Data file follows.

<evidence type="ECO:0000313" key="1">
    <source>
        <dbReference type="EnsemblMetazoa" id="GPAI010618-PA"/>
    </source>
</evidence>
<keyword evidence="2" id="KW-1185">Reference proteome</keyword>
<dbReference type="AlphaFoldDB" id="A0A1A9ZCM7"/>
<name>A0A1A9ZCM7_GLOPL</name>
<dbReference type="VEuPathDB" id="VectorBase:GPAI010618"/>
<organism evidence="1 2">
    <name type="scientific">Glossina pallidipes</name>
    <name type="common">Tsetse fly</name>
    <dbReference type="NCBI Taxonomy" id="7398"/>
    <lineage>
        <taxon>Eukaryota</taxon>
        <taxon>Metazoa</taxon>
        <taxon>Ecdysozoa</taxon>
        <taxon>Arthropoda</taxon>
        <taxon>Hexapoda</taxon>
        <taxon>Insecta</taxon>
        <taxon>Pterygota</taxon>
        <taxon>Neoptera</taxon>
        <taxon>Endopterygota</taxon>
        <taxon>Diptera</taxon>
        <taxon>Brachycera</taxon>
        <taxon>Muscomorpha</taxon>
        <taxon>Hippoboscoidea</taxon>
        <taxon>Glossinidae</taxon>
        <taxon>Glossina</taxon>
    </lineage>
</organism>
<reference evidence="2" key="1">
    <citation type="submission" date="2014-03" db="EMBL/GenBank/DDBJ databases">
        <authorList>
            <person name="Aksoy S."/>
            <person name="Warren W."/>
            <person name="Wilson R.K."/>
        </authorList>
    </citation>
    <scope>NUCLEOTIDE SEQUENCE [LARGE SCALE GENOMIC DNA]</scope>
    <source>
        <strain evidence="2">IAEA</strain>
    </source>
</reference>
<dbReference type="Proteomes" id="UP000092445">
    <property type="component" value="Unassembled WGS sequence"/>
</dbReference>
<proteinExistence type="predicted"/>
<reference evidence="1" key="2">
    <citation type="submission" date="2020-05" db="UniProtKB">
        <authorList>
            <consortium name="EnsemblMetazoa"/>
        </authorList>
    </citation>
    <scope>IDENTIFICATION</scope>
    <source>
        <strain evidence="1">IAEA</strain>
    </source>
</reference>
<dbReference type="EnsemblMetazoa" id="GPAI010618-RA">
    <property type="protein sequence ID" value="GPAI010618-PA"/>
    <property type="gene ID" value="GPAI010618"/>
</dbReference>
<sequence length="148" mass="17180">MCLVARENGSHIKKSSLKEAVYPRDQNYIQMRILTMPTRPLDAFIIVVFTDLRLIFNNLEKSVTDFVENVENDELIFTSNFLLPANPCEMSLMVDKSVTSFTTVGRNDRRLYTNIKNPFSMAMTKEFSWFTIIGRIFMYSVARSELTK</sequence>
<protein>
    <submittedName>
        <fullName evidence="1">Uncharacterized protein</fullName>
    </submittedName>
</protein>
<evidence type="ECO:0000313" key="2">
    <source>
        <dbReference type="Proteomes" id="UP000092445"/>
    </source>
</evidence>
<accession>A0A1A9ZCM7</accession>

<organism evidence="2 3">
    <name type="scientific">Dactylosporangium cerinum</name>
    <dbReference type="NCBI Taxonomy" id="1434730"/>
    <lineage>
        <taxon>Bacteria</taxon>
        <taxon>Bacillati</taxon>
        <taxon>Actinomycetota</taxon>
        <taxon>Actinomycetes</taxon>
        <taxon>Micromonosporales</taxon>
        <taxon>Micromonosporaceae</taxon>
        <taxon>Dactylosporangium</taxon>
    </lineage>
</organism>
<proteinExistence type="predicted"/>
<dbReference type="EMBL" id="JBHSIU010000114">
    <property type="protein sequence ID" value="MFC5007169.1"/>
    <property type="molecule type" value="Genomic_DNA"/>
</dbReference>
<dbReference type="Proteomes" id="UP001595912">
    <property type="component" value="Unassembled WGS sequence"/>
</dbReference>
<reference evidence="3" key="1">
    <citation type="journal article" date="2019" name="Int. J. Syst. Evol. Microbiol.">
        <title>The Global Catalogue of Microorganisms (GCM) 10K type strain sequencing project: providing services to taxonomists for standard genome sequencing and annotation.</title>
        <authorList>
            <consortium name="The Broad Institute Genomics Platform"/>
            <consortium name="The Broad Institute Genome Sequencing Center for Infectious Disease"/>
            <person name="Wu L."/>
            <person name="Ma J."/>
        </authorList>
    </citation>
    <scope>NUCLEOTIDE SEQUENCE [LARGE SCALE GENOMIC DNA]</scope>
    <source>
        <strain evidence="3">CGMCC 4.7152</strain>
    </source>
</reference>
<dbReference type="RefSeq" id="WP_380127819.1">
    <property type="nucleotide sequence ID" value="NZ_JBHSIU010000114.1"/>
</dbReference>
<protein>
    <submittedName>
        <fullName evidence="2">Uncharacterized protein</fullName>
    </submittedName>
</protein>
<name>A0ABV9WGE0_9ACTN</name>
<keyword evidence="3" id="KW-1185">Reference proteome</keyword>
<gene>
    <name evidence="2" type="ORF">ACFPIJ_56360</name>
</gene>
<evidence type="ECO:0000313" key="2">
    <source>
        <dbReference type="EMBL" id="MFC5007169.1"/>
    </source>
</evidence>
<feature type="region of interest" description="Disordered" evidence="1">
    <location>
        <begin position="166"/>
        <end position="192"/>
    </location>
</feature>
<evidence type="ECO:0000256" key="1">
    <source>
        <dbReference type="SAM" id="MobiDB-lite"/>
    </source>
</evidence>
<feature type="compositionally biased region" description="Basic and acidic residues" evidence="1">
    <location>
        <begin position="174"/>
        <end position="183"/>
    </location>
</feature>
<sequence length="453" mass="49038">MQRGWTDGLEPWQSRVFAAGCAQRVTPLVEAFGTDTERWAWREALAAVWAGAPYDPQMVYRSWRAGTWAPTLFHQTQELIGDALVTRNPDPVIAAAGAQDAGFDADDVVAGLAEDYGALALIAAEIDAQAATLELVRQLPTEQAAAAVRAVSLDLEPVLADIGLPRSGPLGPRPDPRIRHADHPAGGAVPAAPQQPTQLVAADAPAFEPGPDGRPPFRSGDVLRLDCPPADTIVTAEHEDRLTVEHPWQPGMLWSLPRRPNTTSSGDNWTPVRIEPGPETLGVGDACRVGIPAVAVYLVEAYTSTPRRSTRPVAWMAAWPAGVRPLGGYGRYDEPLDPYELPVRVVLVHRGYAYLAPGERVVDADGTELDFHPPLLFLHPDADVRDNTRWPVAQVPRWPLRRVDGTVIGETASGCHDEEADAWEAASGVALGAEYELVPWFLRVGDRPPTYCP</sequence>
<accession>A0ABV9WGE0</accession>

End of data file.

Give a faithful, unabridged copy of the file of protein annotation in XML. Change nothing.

<evidence type="ECO:0000313" key="1">
    <source>
        <dbReference type="EnsemblMetazoa" id="GPAI010618-PA"/>
    </source>
</evidence>
<keyword evidence="2" id="KW-1185">Reference proteome</keyword>
<dbReference type="AlphaFoldDB" id="A0A1A9ZCM7"/>
<name>A0A1A9ZCM7_GLOPL</name>
<dbReference type="VEuPathDB" id="VectorBase:GPAI010618"/>
<organism evidence="1 2">
    <name type="scientific">Glossina pallidipes</name>
    <name type="common">Tsetse fly</name>
    <dbReference type="NCBI Taxonomy" id="7398"/>
    <lineage>
        <taxon>Eukaryota</taxon>
        <taxon>Metazoa</taxon>
        <taxon>Ecdysozoa</taxon>
        <taxon>Arthropoda</taxon>
        <taxon>Hexapoda</taxon>
        <taxon>Insecta</taxon>
        <taxon>Pterygota</taxon>
        <taxon>Neoptera</taxon>
        <taxon>Endopterygota</taxon>
        <taxon>Diptera</taxon>
        <taxon>Brachycera</taxon>
        <taxon>Muscomorpha</taxon>
        <taxon>Hippoboscoidea</taxon>
        <taxon>Glossinidae</taxon>
        <taxon>Glossina</taxon>
    </lineage>
</organism>
<reference evidence="2" key="1">
    <citation type="submission" date="2014-03" db="EMBL/GenBank/DDBJ databases">
        <authorList>
            <person name="Aksoy S."/>
            <person name="Warren W."/>
            <person name="Wilson R.K."/>
        </authorList>
    </citation>
    <scope>NUCLEOTIDE SEQUENCE [LARGE SCALE GENOMIC DNA]</scope>
    <source>
        <strain evidence="2">IAEA</strain>
    </source>
</reference>
<dbReference type="Proteomes" id="UP000092445">
    <property type="component" value="Unassembled WGS sequence"/>
</dbReference>
<proteinExistence type="predicted"/>
<reference evidence="1" key="2">
    <citation type="submission" date="2020-05" db="UniProtKB">
        <authorList>
            <consortium name="EnsemblMetazoa"/>
        </authorList>
    </citation>
    <scope>IDENTIFICATION</scope>
    <source>
        <strain evidence="1">IAEA</strain>
    </source>
</reference>
<dbReference type="EnsemblMetazoa" id="GPAI010618-RA">
    <property type="protein sequence ID" value="GPAI010618-PA"/>
    <property type="gene ID" value="GPAI010618"/>
</dbReference>
<sequence length="148" mass="17180">MCLVARENGSHIKKSSLKEAVYPRDQNYIQMRILTMPTRPLDAFIIVVFTDLRLIFNNLEKSVTDFVENVENDELIFTSNFLLPANPCEMSLMVDKSVTSFTTVGRNDRRLYTNIKNPFSMAMTKEFSWFTIIGRIFMYSVARSELTK</sequence>
<protein>
    <submittedName>
        <fullName evidence="1">Uncharacterized protein</fullName>
    </submittedName>
</protein>
<evidence type="ECO:0000313" key="2">
    <source>
        <dbReference type="Proteomes" id="UP000092445"/>
    </source>
</evidence>
<accession>A0A1A9ZCM7</accession>

<organism evidence="2 3">
    <name type="scientific">Dactylosporangium cerinum</name>
    <dbReference type="NCBI Taxonomy" id="1434730"/>
    <lineage>
        <taxon>Bacteria</taxon>
        <taxon>Bacillati</taxon>
        <taxon>Actinomycetota</taxon>
        <taxon>Actinomycetes</taxon>
        <taxon>Micromonosporales</taxon>
        <taxon>Micromonosporaceae</taxon>
        <taxon>Dactylosporangium</taxon>
    </lineage>
</organism>
<proteinExistence type="predicted"/>
<dbReference type="EMBL" id="JBHSIU010000114">
    <property type="protein sequence ID" value="MFC5007169.1"/>
    <property type="molecule type" value="Genomic_DNA"/>
</dbReference>
<dbReference type="Proteomes" id="UP001595912">
    <property type="component" value="Unassembled WGS sequence"/>
</dbReference>
<reference evidence="3" key="1">
    <citation type="journal article" date="2019" name="Int. J. Syst. Evol. Microbiol.">
        <title>The Global Catalogue of Microorganisms (GCM) 10K type strain sequencing project: providing services to taxonomists for standard genome sequencing and annotation.</title>
        <authorList>
            <consortium name="The Broad Institute Genomics Platform"/>
            <consortium name="The Broad Institute Genome Sequencing Center for Infectious Disease"/>
            <person name="Wu L."/>
            <person name="Ma J."/>
        </authorList>
    </citation>
    <scope>NUCLEOTIDE SEQUENCE [LARGE SCALE GENOMIC DNA]</scope>
    <source>
        <strain evidence="3">CGMCC 4.7152</strain>
    </source>
</reference>
<dbReference type="RefSeq" id="WP_380127819.1">
    <property type="nucleotide sequence ID" value="NZ_JBHSIU010000114.1"/>
</dbReference>
<protein>
    <submittedName>
        <fullName evidence="2">Uncharacterized protein</fullName>
    </submittedName>
</protein>
<name>A0ABV9WGE0_9ACTN</name>
<keyword evidence="3" id="KW-1185">Reference proteome</keyword>
<gene>
    <name evidence="2" type="ORF">ACFPIJ_56360</name>
</gene>
<evidence type="ECO:0000313" key="2">
    <source>
        <dbReference type="EMBL" id="MFC5007169.1"/>
    </source>
</evidence>
<feature type="region of interest" description="Disordered" evidence="1">
    <location>
        <begin position="166"/>
        <end position="192"/>
    </location>
</feature>
<evidence type="ECO:0000256" key="1">
    <source>
        <dbReference type="SAM" id="MobiDB-lite"/>
    </source>
</evidence>
<feature type="compositionally biased region" description="Basic and acidic residues" evidence="1">
    <location>
        <begin position="174"/>
        <end position="183"/>
    </location>
</feature>
<sequence length="453" mass="49038">MQRGWTDGLEPWQSRVFAAGCAQRVTPLVEAFGTDTERWAWREALAAVWAGAPYDPQMVYRSWRAGTWAPTLFHQTQELIGDALVTRNPDPVIAAAGAQDAGFDADDVVAGLAEDYGALALIAAEIDAQAATLELVRQLPTEQAAAAVRAVSLDLEPVLADIGLPRSGPLGPRPDPRIRHADHPAGGAVPAAPQQPTQLVAADAPAFEPGPDGRPPFRSGDVLRLDCPPADTIVTAEHEDRLTVEHPWQPGMLWSLPRRPNTTSSGDNWTPVRIEPGPETLGVGDACRVGIPAVAVYLVEAYTSTPRRSTRPVAWMAAWPAGVRPLGGYGRYDEPLDPYELPVRVVLVHRGYAYLAPGERVVDADGTELDFHPPLLFLHPDADVRDNTRWPVAQVPRWPLRRVDGTVIGETASGCHDEEADAWEAASGVALGAEYELVPWFLRVGDRPPTYCP</sequence>
<accession>A0ABV9WGE0</accession>